Smart Lad Wanted
Zac versus Sadiq: The Fight to become London Mayor, Dave Hill, Double Q books, 2016, 256 pp, £6, isbn 978-1-911079-20-0 2016, reviewed by Monty Skew
Dave Hill is the veteran Guardian writer and commentator who describes the London battle fought between ‘the son of a bus driver versus the scion of a settled family’. This David versus Goliath theme was played by Labour for all its worth. Hill sketches the background of the two candidates but he omits certain significant facts. As the author himself admits, this book is unquestionably pro-Khan.
Zac Goldsmith never came across as a serious contender and was depicted as a ‘toffee nosed toff’. His aloofness did little to counteract this caricature. Khan, ever the opportunist, had already outmanoeuvred David Lammy and others who might have made more convincing candidates. Tessa Jowell was not the winner she was thought to be but Hill does not mention how her credibility was compromised by the follow-up to the Olympics and the eroding ‘legacy’. She was also damaged by her husband David Mills’ connections to Berlusconi. Nor did the fact that David Mills’ brother John has been a major donor to Labour help.
Much has been made of the targeting of Khan because he is Muslim in what was characterised as a ‘disgraceful’ campaign. But it could be argued that the contest was not ‘dirty’ enough in that certain troubling aspects of Khan’s cv (which Hill indicatively fails to mention) were never exploited by Goldsmith. Indeed, a briefing entitled Sadiq the Record of Shame (seen by QR) was circulated to his opponents but even the UKIP candidate Peter Whittle did not use it.
As a solicitor, Khan represented some disreputable figures, notably Louis Farrakhan and the former senior policeman Ali Dizaei, now serving a prison sentence. Dizaei, who is of Iranian origin, claimed to be ‘black’ (sic) and used accusations of ‘racism’ to advance his career.
Khan was formerly chair of Liberty but as soon as he became an MP, he voted for ID cards and control orders. The high priestess of principle Shami Chakrabarti condemned this volte face. But now that she is shadow Attorney-General will she eventually do the same?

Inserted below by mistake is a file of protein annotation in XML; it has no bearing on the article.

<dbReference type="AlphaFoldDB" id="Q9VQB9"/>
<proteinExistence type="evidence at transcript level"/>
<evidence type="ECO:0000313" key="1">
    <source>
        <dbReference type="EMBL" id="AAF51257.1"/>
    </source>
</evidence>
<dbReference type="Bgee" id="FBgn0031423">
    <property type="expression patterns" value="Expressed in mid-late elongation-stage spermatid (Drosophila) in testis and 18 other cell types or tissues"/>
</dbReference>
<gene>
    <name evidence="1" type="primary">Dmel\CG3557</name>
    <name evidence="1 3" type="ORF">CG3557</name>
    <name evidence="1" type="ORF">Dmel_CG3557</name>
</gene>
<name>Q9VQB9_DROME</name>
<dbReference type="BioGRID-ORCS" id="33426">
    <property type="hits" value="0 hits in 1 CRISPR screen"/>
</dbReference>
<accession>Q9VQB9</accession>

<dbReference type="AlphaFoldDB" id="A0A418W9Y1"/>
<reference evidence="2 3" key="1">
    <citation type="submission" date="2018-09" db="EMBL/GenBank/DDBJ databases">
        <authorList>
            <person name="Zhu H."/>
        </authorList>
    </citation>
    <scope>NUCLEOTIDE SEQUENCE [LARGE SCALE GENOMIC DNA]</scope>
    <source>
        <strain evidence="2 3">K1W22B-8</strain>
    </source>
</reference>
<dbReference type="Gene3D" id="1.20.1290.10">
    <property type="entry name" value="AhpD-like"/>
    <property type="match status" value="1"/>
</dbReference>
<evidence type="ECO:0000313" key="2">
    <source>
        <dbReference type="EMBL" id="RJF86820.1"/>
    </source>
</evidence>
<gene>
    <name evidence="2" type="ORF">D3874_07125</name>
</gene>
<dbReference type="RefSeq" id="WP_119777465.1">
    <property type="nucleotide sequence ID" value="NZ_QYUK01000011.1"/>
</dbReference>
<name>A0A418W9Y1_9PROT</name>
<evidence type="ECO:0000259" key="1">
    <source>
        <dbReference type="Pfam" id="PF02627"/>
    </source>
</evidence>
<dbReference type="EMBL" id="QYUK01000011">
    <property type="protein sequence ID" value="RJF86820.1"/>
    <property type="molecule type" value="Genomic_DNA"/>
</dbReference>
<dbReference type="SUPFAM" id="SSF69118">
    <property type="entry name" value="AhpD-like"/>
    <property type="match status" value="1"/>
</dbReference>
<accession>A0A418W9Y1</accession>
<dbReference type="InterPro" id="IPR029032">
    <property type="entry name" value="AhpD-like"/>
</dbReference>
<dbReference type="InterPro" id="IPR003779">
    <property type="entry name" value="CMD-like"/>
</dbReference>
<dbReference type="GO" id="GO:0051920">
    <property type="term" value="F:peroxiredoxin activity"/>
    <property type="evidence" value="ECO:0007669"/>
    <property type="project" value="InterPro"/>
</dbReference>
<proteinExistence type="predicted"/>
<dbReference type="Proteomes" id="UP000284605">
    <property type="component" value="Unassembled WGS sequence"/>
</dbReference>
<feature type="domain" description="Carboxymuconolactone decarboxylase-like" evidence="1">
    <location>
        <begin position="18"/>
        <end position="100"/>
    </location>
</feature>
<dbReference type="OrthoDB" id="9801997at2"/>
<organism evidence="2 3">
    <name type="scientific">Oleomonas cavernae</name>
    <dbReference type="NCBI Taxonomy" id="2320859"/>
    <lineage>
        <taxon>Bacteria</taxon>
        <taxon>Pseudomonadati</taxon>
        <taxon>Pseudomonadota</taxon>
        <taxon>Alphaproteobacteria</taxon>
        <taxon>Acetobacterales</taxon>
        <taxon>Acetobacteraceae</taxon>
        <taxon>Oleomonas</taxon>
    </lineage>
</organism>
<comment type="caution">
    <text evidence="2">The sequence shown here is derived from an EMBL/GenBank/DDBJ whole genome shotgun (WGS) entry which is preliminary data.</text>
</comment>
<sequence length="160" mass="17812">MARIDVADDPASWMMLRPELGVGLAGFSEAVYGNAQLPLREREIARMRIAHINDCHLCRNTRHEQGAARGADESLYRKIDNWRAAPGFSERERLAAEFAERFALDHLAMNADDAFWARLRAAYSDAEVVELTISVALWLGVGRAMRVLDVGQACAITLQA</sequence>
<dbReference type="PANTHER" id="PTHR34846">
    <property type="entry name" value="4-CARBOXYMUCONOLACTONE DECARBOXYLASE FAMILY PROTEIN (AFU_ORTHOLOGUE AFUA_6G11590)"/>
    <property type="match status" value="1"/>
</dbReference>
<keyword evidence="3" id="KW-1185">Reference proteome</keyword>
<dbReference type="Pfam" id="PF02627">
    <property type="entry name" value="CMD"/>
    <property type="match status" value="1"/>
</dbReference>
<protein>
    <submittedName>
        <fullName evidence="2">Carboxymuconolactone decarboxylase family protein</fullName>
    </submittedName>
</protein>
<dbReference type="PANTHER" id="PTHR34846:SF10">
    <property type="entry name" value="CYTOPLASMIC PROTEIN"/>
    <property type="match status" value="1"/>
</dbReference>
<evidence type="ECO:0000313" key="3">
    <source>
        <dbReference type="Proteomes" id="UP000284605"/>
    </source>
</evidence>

Khan is careful to build up power bases, becoming the legal affairs officer of the Muslim Council of Britain. Subsequently he was chair of the AML (Association of Muslim Lawyers). This was before he became chair of Liberty, in a move engineered by Louise Christian, his law partner.
Khan was one of a triumvirate who finally appointed Shami Chakrabarti as director of Liberty. They soon regretted their decision when Chakrabarti forced Khan and three colleagues out. Khan then concentrated on his political career in Wandsworth and his selection as MP. In due course, he received the endorsement of Ken Livingstone and Doreen Lawrence, a Liberty executive member and Labour peer.
There is no doubt that Khan’s local mosque in Tooting was host to several firebrand extremists. No proof has been presented that Khan was directly linked to these figures. But did he sufficiently condemn them? Khan has advocated special recognition of sharia inheritance laws. ‘This is not the thin end of the wedge’, he claimed, somewhat unconvincingly. He also argued for Treasury exemptions for sharia mortgages stamp duty. Neither the NSS nor any of the other erstwhile ‘secular’ organisations raised the issue.